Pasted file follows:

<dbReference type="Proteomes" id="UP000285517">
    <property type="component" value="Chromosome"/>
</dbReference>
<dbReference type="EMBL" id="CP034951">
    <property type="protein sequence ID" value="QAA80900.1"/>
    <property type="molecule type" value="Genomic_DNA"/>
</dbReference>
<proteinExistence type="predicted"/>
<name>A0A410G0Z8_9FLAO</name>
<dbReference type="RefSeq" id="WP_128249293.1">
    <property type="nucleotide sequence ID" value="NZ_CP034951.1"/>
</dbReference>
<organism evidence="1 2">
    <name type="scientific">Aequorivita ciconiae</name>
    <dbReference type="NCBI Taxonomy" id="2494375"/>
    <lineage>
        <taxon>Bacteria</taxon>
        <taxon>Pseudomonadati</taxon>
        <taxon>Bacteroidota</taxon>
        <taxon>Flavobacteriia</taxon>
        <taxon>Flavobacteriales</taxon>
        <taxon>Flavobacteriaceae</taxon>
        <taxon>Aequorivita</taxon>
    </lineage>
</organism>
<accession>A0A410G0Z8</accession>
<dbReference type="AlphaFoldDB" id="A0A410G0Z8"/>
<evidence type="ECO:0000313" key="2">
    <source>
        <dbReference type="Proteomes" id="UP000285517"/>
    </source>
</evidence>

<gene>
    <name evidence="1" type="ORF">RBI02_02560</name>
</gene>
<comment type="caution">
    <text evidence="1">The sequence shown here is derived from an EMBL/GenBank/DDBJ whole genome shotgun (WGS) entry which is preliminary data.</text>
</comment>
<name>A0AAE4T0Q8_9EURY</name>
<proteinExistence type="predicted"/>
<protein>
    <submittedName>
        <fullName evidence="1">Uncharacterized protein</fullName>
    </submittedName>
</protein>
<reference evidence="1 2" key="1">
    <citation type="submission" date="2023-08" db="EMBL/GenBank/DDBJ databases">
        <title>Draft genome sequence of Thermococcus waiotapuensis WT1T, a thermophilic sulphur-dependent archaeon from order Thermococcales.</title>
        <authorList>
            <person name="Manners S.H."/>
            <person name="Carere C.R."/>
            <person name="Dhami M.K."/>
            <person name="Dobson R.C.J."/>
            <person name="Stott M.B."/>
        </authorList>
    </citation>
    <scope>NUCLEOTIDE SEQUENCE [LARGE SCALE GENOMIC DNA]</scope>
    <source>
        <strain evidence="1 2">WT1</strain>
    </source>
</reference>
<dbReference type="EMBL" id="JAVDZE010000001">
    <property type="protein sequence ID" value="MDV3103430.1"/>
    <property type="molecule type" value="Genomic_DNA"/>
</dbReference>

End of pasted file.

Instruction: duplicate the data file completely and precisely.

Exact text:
<dbReference type="Proteomes" id="UP000285517">
    <property type="component" value="Chromosome"/>
</dbReference>
<dbReference type="EMBL" id="CP034951">
    <property type="protein sequence ID" value="QAA80900.1"/>
    <property type="molecule type" value="Genomic_DNA"/>
</dbReference>
<proteinExistence type="predicted"/>
<name>A0A410G0Z8_9FLAO</name>
<dbReference type="RefSeq" id="WP_128249293.1">
    <property type="nucleotide sequence ID" value="NZ_CP034951.1"/>
</dbReference>
<organism evidence="1 2">
    <name type="scientific">Aequorivita ciconiae</name>
    <dbReference type="NCBI Taxonomy" id="2494375"/>
    <lineage>
        <taxon>Bacteria</taxon>
        <taxon>Pseudomonadati</taxon>
        <taxon>Bacteroidota</taxon>
        <taxon>Flavobacteriia</taxon>
        <taxon>Flavobacteriales</taxon>
        <taxon>Flavobacteriaceae</taxon>
        <taxon>Aequorivita</taxon>
    </lineage>
</organism>
<accession>A0A410G0Z8</accession>
<dbReference type="AlphaFoldDB" id="A0A410G0Z8"/>
<evidence type="ECO:0000313" key="2">
    <source>
        <dbReference type="Proteomes" id="UP000285517"/>
    </source>
</evidence>

<gene>
    <name evidence="1" type="ORF">RBI02_02560</name>
</gene>
<comment type="caution">
    <text evidence="1">The sequence shown here is derived from an EMBL/GenBank/DDBJ whole genome shotgun (WGS) entry which is preliminary data.</text>
</comment>
<name>A0AAE4T0Q8_9EURY</name>
<proteinExistence type="predicted"/>
<protein>
    <submittedName>
        <fullName evidence="1">Uncharacterized protein</fullName>
    </submittedName>
</protein>
<reference evidence="1 2" key="1">
    <citation type="submission" date="2023-08" db="EMBL/GenBank/DDBJ databases">
        <title>Draft genome sequence of Thermococcus waiotapuensis WT1T, a thermophilic sulphur-dependent archaeon from order Thermococcales.</title>
        <authorList>
            <person name="Manners S.H."/>
            <person name="Carere C.R."/>
            <person name="Dhami M.K."/>
            <person name="Dobson R.C.J."/>
            <person name="Stott M.B."/>
        </authorList>
    </citation>
    <scope>NUCLEOTIDE SEQUENCE [LARGE SCALE GENOMIC DNA]</scope>
    <source>
        <strain evidence="1 2">WT1</strain>
    </source>
</reference>
<dbReference type="EMBL" id="JAVDZE010000001">
    <property type="protein sequence ID" value="MDV3103430.1"/>
    <property type="molecule type" value="Genomic_DNA"/>
</dbReference>